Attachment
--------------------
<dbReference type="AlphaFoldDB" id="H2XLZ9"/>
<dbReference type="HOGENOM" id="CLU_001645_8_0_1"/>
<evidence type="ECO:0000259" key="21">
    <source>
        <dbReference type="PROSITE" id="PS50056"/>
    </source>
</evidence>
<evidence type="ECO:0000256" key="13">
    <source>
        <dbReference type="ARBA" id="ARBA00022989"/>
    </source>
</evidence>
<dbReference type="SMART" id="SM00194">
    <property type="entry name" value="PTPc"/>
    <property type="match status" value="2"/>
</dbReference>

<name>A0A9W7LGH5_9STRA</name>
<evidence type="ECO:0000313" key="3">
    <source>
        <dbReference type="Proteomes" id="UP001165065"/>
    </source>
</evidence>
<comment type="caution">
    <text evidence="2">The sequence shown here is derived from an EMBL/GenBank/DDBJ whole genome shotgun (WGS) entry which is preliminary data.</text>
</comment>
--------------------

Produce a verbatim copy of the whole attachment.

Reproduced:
<dbReference type="AlphaFoldDB" id="H2XLZ9"/>
<dbReference type="HOGENOM" id="CLU_001645_8_0_1"/>
<evidence type="ECO:0000259" key="21">
    <source>
        <dbReference type="PROSITE" id="PS50056"/>
    </source>
</evidence>
<evidence type="ECO:0000256" key="13">
    <source>
        <dbReference type="ARBA" id="ARBA00022989"/>
    </source>
</evidence>
<dbReference type="SMART" id="SM00194">
    <property type="entry name" value="PTPc"/>
    <property type="match status" value="2"/>
</dbReference>

<name>A0A9W7LGH5_9STRA</name>
<evidence type="ECO:0000313" key="3">
    <source>
        <dbReference type="Proteomes" id="UP001165065"/>
    </source>
</evidence>
<comment type="caution">
    <text evidence="2">The sequence shown here is derived from an EMBL/GenBank/DDBJ whole genome shotgun (WGS) entry which is preliminary data.</text>
</comment>